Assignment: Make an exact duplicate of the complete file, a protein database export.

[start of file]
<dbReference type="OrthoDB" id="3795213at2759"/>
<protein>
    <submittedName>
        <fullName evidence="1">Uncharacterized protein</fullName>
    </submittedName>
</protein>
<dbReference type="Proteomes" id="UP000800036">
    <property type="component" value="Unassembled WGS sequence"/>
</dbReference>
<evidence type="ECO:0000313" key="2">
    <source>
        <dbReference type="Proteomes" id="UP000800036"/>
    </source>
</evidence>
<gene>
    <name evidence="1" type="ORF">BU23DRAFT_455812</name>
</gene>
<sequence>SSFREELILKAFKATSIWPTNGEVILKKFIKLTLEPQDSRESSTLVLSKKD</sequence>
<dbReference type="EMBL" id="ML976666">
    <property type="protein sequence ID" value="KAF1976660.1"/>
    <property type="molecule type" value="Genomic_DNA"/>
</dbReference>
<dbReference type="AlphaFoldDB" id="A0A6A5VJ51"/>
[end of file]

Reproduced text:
<dbReference type="OrthoDB" id="3795213at2759"/>
<protein>
    <submittedName>
        <fullName evidence="1">Uncharacterized protein</fullName>
    </submittedName>
</protein>
<dbReference type="Proteomes" id="UP000800036">
    <property type="component" value="Unassembled WGS sequence"/>
</dbReference>
<evidence type="ECO:0000313" key="2">
    <source>
        <dbReference type="Proteomes" id="UP000800036"/>
    </source>
</evidence>
<gene>
    <name evidence="1" type="ORF">BU23DRAFT_455812</name>
</gene>
<sequence>SSFREELILKAFKATSIWPTNGEVILKKFIKLTLEPQDSRESSTLVLSKKD</sequence>
<dbReference type="EMBL" id="ML976666">
    <property type="protein sequence ID" value="KAF1976660.1"/>
    <property type="molecule type" value="Genomic_DNA"/>
</dbReference>
<dbReference type="AlphaFoldDB" id="A0A6A5VJ51"/>